John Eason - Prison Boom

John Eason, associate professor in the department of sociology at the University of Wisconsin-Madison, will be presenting a lecture about how the prison boom has transformed rural America.

Rural America and the "prison boom" have a number of connections, and a professor from the University of Wisconsin-Madison will speak on campus about some of these connections Tuesday.

At 7:30 p.m. Tuesday in the Memorial Union’s Sun Room, John Eason, associate professor of sociology at the University of Wisconsin-Madison, will deliver his lecture “In Our Backyards: How the Prison Boom Transformed Rural America." Lecture attendees will learn about the rapid increase of prisons in rural areas and its effect on communities. It will also highlight how prisons, particularly private prisons, are an issue in rural communities.

Eason is the author of “Big House on the Prairie: Rise of the Rural Ghetto and Prison Proliferation.”

Before his career in academia, he was a church-based community organizer who focused on issues regarding housing and the criminal justice system.

One of the main reasons why Eason was asked to speak at Iowa State was the relevance of his research to the area, according to Leana Bouffard, an organizer of the event.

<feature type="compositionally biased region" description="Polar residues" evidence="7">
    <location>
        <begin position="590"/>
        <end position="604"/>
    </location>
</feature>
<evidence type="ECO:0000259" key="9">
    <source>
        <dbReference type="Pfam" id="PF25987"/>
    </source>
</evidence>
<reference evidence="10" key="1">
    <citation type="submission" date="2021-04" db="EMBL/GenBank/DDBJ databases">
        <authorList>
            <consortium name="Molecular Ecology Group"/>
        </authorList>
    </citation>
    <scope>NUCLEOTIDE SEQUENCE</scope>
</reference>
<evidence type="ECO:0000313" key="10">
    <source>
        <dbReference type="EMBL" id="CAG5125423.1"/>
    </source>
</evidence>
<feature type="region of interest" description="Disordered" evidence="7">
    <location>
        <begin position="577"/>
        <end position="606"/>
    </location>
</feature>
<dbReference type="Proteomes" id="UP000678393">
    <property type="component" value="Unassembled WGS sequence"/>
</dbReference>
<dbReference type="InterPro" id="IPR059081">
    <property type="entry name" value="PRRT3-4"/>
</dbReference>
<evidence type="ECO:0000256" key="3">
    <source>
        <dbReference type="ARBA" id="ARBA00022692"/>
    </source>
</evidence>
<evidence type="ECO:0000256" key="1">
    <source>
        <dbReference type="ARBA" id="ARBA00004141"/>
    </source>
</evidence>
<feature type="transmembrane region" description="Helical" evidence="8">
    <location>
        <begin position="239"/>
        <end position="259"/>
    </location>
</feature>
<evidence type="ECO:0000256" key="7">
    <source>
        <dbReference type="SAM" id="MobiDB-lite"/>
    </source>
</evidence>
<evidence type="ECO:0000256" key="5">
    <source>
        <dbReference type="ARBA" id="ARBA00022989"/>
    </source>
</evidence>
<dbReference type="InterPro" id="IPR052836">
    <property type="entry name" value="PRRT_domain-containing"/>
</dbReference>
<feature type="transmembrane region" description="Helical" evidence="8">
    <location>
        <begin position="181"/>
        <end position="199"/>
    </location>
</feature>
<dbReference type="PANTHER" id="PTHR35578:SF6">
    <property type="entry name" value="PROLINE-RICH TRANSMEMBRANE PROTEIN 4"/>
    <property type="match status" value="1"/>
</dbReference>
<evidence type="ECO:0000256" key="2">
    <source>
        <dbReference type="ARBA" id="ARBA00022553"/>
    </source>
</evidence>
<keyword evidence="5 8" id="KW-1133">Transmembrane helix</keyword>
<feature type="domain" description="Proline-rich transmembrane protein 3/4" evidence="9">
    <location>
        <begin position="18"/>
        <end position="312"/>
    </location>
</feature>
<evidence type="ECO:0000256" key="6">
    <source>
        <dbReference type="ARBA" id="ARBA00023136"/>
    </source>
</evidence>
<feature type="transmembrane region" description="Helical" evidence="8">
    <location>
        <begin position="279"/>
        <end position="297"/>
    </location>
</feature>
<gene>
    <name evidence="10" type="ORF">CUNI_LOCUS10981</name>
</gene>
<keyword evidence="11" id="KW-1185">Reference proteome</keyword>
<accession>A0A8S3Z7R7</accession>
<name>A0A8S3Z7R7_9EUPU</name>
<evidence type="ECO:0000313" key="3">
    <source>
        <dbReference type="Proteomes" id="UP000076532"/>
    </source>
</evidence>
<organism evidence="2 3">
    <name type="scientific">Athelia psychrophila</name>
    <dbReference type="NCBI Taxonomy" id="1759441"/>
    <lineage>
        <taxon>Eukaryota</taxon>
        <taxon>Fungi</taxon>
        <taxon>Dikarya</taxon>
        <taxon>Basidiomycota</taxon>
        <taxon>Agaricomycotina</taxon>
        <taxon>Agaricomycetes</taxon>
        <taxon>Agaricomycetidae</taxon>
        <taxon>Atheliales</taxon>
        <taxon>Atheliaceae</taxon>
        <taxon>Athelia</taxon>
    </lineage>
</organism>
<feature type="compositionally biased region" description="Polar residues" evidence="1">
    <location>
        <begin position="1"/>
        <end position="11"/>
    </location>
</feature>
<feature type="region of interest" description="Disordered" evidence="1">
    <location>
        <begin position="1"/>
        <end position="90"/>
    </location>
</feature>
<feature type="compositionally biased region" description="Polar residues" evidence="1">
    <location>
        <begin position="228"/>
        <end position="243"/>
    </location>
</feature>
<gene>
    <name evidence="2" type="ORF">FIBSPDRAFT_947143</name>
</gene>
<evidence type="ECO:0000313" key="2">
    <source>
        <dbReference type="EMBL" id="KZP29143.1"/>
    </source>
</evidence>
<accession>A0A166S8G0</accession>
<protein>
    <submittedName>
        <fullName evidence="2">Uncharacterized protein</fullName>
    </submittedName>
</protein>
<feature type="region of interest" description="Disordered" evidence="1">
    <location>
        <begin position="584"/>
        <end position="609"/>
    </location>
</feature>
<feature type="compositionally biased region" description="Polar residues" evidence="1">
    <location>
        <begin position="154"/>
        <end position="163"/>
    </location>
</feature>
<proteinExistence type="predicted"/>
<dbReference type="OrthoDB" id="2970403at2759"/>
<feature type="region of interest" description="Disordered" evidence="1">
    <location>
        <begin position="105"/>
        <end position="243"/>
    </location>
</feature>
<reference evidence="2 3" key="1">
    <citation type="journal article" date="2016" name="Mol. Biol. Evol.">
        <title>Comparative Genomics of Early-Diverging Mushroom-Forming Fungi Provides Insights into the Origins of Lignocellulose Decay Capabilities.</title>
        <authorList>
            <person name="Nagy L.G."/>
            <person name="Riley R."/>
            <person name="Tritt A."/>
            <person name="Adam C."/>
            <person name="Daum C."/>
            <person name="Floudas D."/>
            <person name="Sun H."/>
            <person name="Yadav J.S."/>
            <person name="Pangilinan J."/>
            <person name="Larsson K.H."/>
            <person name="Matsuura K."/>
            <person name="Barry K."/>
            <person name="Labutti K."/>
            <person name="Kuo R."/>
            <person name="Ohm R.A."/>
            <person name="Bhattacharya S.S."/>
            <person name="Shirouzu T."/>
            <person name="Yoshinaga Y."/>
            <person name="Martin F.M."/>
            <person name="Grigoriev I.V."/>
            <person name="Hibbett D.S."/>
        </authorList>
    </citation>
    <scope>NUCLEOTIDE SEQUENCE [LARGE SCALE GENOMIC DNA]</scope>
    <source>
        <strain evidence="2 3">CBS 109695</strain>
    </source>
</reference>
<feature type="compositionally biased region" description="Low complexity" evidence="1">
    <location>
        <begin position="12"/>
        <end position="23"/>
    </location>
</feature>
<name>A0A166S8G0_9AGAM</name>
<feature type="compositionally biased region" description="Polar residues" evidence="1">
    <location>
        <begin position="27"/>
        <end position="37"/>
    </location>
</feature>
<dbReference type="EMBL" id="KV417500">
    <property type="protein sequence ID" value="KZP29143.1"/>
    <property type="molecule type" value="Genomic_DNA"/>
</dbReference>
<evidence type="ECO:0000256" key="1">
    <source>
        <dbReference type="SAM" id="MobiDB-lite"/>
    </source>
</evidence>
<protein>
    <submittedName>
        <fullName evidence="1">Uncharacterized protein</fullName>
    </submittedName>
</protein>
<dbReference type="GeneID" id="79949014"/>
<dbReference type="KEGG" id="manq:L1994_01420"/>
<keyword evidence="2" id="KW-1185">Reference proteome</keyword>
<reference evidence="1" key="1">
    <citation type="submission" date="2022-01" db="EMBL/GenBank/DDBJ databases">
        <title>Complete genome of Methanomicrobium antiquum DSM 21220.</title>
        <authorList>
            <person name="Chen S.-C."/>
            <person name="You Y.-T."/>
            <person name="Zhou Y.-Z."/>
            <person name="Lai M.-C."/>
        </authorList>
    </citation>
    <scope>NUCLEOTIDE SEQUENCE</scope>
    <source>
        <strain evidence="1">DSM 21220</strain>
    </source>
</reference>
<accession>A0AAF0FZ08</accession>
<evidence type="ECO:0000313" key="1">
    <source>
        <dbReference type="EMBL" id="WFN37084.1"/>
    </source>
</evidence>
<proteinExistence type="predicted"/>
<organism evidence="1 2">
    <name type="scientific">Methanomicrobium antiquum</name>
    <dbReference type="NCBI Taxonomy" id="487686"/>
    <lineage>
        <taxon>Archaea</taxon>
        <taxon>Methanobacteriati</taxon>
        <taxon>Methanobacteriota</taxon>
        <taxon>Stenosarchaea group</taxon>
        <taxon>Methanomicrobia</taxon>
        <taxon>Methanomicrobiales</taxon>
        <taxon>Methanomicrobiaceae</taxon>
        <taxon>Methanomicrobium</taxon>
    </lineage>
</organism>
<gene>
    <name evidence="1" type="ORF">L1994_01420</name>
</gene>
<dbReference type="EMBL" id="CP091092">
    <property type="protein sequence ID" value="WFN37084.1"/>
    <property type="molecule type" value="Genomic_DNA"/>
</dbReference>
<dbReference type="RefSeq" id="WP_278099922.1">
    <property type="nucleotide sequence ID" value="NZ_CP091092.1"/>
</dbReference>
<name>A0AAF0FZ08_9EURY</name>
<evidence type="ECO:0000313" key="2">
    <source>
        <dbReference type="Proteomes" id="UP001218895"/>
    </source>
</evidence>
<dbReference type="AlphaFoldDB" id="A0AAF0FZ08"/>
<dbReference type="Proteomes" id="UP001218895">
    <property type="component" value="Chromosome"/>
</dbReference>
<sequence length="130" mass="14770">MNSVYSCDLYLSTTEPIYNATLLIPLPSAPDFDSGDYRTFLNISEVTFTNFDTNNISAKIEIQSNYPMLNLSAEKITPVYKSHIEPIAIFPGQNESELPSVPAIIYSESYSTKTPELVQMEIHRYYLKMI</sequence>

According to the Iowa State Committee on Lectures, Eason’s current research “re-examines theories about community, health, race and punishment with a rural versus urban lens.”

Research teams at Iowa State are currently performing research on rural communities as well. For example, the ISU Smart and Connected Communities project examines how small communities in Iowa continue to thrive despite shrinking populations, according to its website.

Bouffard also said Eason’s research was relevant to the student population at Iowa State, which includes many small-town Iowans.

“I think it brings a different viewpoint to the way we often think about rural communities and the criminal justice system,” Bouffard said.

Eason’s intentions, according to Bouffard, are to highlight “current, interesting and new” directions in rural sociology.

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